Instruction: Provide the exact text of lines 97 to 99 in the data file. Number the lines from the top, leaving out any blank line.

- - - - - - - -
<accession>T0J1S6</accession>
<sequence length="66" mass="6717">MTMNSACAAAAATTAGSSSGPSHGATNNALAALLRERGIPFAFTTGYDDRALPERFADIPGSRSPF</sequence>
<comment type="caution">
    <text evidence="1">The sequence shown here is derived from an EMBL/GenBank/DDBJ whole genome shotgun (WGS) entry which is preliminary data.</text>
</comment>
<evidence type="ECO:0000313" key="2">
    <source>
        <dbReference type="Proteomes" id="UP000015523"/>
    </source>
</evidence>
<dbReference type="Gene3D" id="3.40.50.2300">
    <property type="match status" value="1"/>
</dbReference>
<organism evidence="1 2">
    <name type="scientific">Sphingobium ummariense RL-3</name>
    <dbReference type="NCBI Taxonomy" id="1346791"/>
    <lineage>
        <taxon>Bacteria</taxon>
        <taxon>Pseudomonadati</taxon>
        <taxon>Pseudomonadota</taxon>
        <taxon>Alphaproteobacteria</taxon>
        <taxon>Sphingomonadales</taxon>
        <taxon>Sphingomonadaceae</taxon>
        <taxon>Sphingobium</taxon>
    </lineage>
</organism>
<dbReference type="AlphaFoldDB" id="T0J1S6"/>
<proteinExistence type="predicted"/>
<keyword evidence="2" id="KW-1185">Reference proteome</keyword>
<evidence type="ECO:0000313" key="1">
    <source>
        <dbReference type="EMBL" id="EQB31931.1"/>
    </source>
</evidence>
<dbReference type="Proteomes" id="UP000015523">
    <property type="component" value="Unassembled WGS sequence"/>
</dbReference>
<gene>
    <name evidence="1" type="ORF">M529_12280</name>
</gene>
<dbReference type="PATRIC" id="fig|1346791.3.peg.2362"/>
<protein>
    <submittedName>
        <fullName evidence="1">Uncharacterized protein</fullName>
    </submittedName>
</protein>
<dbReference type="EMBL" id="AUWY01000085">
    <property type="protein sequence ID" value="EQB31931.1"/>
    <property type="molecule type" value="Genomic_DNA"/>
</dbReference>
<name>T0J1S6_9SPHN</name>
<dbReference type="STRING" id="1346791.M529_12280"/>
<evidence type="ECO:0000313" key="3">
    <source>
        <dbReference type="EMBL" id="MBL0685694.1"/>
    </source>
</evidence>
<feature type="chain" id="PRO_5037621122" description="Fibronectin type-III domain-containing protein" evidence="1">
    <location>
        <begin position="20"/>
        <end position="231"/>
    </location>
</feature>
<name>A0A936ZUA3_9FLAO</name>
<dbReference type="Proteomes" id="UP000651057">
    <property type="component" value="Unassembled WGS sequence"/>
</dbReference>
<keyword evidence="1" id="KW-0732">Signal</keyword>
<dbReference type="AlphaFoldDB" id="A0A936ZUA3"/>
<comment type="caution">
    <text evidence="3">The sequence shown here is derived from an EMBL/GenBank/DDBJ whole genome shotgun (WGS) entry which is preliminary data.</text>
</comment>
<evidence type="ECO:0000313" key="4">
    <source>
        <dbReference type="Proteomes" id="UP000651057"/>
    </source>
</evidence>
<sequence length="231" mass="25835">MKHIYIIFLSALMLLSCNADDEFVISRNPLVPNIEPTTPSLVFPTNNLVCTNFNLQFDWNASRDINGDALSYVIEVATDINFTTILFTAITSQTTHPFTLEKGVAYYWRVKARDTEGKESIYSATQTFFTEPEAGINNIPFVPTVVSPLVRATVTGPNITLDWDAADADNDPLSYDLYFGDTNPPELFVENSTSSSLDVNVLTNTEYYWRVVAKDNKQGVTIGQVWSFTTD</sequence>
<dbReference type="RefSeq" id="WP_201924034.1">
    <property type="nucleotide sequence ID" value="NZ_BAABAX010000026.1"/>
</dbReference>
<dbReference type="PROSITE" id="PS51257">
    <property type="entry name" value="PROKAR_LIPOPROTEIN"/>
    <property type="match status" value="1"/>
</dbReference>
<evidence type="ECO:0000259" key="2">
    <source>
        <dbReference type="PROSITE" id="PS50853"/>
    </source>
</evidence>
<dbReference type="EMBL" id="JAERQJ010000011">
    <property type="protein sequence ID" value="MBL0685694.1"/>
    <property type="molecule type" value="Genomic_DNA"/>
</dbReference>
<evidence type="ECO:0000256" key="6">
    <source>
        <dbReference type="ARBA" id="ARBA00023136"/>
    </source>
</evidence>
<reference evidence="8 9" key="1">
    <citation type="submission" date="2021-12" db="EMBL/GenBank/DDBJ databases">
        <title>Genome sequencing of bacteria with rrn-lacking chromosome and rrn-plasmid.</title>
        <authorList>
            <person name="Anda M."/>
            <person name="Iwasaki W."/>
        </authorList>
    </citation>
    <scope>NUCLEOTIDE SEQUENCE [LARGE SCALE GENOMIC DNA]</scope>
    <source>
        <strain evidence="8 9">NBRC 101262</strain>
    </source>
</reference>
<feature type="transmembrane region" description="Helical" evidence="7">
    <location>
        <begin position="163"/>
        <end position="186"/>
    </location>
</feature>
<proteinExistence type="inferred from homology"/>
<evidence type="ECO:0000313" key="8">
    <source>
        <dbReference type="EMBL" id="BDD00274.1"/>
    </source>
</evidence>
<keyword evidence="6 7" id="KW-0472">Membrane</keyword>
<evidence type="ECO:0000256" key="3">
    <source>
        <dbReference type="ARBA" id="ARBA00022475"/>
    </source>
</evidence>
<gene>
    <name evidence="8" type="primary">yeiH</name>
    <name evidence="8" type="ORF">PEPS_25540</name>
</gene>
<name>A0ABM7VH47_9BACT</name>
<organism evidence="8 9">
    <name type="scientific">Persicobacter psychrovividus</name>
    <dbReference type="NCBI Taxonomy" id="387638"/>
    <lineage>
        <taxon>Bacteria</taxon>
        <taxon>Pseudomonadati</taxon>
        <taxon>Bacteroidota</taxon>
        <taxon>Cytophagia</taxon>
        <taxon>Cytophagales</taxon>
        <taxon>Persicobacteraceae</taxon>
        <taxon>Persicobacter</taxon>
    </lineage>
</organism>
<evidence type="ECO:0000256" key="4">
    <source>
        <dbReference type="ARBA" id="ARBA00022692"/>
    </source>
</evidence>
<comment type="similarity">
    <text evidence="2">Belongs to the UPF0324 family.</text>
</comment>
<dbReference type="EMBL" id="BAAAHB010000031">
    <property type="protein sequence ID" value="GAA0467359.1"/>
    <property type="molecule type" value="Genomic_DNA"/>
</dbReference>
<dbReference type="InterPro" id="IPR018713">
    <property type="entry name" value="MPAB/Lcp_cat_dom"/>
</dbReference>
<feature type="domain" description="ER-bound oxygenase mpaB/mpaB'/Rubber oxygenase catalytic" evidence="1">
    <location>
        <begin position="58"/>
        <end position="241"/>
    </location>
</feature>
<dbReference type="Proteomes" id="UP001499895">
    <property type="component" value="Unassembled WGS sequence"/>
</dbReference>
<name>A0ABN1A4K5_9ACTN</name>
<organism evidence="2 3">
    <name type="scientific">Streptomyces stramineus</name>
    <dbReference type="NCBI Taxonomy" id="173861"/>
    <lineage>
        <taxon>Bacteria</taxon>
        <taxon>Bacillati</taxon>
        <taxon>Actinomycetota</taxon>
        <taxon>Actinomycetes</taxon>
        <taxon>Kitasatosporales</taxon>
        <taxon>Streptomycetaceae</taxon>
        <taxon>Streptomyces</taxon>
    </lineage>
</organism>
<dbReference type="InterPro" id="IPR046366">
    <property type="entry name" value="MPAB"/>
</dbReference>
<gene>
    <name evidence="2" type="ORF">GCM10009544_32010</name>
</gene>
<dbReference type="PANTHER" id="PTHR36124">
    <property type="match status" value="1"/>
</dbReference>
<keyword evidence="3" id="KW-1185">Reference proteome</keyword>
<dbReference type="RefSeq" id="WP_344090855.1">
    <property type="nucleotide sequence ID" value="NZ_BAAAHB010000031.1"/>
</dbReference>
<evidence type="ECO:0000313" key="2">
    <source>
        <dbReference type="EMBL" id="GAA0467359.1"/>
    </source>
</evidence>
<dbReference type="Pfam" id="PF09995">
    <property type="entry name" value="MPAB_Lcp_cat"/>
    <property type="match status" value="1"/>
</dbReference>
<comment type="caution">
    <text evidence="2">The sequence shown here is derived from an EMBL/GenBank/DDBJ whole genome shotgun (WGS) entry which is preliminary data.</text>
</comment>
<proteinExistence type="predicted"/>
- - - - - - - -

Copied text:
        <dbReference type="ARBA" id="ARBA00023136"/>
    </source>
</evidence>